The final Inspector Morse book, but the first one I've read. The story concerns the investigation into the murder of a woman who'd apparently been killed and tied to her bed in a robbery or rape; the crime had been investigated previously but unsolved, and now is re-opened following some anonymous phone calls. Morse, who wasn't involved in the first investigation, is reluctanctly persuaded to get involved with this one. Although it's a crime book, it has more of the feel of an elegy, with Morse dying at the end of it.
I didn't really get on with this. The writing style is very long winded - Dexter doesn't seem to be capable of using one short word rather than five long ones. And I got fed up with the quotations - as well as about four at the start of the book, each chapter had began with one, and there were about eighty chapters. I think he must have written the thing with a thesaurus on one side of his desk and a dictionary of quotations on the other.
I don't know if the books are all like this, or whether the end of Morse's life made him particularly grumpy, but it was quite difficult to feel any empathy with him - he seemed so passionless. It's a cliche of this kind of novel that the detective has some kind of chaos in personal life which means that he views the crime with a kind of detachment, but Morse doesn't seem passionate about anything; he just appears to view the whole world with distaste. Even the classical music that he famously enjoys isn't described in a way that makes you feel it's special.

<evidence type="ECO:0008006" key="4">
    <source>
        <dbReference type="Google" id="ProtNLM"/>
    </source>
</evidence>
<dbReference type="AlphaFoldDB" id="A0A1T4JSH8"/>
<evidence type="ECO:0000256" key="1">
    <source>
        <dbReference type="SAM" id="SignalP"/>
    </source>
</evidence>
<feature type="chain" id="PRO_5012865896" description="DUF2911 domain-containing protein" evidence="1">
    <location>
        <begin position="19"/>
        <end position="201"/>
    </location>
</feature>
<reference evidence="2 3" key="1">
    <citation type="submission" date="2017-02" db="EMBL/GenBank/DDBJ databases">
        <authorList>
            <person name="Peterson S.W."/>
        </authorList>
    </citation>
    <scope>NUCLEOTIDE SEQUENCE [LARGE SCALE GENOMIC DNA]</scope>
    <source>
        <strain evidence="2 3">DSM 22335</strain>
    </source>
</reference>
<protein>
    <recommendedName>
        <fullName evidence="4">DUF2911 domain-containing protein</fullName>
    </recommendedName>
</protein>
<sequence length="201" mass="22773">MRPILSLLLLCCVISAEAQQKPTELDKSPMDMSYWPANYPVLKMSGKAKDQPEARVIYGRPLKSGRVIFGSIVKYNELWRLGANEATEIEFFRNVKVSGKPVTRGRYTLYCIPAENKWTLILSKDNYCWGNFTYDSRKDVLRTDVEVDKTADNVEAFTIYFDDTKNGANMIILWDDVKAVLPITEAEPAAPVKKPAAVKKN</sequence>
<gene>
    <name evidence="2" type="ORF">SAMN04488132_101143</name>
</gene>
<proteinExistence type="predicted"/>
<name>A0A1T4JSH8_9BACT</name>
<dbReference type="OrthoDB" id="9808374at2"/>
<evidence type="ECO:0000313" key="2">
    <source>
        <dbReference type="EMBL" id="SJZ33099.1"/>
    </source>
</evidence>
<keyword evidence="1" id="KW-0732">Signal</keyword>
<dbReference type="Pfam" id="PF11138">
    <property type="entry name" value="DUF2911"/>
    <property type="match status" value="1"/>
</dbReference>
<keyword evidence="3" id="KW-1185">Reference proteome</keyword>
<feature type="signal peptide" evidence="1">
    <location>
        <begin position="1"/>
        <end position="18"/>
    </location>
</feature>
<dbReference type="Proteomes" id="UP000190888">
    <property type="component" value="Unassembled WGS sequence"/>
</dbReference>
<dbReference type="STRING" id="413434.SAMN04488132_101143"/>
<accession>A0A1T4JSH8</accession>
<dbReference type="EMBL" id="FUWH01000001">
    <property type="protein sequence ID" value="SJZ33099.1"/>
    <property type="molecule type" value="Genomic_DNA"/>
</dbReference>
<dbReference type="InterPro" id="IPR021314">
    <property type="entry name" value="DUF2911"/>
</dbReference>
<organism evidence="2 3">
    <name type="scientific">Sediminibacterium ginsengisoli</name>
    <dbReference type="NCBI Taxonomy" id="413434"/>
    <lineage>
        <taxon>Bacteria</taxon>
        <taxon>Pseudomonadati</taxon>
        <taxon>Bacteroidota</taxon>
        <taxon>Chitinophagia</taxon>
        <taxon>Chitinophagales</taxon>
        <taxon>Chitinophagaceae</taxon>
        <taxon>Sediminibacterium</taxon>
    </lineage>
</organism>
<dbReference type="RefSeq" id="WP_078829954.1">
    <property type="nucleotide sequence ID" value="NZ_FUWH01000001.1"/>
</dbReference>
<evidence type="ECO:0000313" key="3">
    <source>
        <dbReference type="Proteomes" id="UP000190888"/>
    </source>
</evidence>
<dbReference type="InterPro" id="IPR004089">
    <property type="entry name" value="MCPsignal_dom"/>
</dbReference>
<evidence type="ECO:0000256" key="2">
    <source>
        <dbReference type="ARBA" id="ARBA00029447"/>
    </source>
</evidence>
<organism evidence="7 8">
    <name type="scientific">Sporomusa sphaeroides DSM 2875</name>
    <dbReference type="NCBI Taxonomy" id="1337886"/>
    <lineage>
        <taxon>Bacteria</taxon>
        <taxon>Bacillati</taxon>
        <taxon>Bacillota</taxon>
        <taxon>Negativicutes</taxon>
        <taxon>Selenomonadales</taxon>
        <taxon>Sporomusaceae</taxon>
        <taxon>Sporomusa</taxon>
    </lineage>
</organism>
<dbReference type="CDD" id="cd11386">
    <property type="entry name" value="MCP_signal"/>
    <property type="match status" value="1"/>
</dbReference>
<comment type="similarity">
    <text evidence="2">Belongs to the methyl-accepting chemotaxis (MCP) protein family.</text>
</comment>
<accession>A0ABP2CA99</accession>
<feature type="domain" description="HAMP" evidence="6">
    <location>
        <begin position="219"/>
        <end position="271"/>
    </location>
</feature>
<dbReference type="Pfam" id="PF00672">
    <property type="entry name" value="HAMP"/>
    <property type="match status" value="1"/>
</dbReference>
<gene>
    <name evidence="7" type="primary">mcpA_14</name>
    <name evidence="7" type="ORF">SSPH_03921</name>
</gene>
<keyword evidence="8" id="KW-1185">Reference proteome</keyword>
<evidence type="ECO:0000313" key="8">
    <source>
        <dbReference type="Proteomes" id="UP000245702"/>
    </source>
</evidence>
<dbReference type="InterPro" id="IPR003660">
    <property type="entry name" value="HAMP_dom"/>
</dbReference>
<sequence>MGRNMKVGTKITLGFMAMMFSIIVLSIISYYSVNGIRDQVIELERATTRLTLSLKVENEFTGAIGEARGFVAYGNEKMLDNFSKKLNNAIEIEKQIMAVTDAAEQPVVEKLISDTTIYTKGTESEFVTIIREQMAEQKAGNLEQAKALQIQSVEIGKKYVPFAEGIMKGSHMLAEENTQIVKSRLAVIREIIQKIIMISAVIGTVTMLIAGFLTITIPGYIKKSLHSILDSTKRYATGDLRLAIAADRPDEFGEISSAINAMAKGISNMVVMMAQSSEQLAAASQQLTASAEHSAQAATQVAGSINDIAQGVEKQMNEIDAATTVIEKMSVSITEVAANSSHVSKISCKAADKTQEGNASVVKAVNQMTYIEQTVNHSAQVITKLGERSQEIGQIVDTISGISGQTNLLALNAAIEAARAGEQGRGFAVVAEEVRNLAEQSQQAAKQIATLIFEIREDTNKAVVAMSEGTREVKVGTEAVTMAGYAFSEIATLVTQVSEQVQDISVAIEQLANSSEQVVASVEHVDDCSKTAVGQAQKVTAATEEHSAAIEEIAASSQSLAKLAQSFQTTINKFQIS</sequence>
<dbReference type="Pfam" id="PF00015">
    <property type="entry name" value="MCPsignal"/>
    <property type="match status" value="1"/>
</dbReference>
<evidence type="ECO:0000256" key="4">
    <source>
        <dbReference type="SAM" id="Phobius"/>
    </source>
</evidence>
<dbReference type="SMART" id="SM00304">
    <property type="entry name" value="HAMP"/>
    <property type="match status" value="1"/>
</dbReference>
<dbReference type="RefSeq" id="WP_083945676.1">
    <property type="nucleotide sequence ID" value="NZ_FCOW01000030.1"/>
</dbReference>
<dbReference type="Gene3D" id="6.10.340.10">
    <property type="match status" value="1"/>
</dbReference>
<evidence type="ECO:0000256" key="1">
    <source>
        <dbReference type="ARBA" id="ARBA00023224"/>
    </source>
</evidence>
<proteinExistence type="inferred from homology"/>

There was so much rambling description in the book that the key points about the crime weren't obvious to me - I think my attention wandered and I must have missed things, perhaps I should have been concentrating more. This wasn't helped by the fact that the CDs I had of the book skipped quite a bit (some people must have phenomenally dirty CD players, I can't imagine how they get the things scratched like this).
Completed : 11-Dec-2003 (audiobook)